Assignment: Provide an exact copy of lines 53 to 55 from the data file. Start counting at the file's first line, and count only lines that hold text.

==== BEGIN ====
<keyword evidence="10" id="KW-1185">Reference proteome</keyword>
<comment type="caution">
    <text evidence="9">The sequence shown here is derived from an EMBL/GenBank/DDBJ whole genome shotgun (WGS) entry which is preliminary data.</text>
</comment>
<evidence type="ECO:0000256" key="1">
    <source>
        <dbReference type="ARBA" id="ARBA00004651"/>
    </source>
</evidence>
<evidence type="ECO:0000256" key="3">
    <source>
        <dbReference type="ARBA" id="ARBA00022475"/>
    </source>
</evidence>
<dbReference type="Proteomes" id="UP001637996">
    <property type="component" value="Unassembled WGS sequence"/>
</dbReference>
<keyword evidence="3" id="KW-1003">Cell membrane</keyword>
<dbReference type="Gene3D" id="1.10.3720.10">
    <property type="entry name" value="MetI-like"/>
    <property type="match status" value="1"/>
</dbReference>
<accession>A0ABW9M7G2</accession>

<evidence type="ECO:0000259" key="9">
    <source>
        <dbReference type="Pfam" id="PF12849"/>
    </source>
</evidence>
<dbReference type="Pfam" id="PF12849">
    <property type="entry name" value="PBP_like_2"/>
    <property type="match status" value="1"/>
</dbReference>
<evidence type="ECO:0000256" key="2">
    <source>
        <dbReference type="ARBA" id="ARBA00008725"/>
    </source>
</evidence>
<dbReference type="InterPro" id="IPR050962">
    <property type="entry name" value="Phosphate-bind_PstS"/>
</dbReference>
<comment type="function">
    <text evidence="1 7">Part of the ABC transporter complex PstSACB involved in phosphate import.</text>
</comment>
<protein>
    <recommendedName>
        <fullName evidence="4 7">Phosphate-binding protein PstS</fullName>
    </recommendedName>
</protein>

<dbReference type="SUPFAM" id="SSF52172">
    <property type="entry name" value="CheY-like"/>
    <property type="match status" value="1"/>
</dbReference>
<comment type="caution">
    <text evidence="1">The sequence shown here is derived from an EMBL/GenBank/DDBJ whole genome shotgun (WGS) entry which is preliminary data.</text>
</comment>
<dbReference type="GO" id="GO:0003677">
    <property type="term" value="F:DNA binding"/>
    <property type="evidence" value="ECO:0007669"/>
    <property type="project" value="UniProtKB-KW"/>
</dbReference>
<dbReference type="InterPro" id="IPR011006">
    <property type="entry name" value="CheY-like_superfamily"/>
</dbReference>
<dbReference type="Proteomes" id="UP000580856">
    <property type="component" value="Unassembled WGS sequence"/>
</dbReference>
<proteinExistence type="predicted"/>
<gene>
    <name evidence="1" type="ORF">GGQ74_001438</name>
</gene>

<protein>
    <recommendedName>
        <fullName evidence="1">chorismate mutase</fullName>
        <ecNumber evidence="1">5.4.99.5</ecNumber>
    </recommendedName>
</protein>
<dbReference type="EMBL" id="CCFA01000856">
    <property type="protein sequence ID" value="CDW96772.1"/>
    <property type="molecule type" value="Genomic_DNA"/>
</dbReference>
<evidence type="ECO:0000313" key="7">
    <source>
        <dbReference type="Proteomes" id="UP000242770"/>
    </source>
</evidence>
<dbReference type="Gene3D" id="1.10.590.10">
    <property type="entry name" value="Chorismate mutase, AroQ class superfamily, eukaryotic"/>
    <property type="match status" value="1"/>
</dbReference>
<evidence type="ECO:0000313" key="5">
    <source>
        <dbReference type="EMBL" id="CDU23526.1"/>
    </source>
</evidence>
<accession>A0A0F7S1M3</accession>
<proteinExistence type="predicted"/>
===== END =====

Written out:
<comment type="caution">
    <text evidence="1">The sequence shown here is derived from an EMBL/GenBank/DDBJ whole genome shotgun (WGS) entry which is preliminary data.</text>
</comment>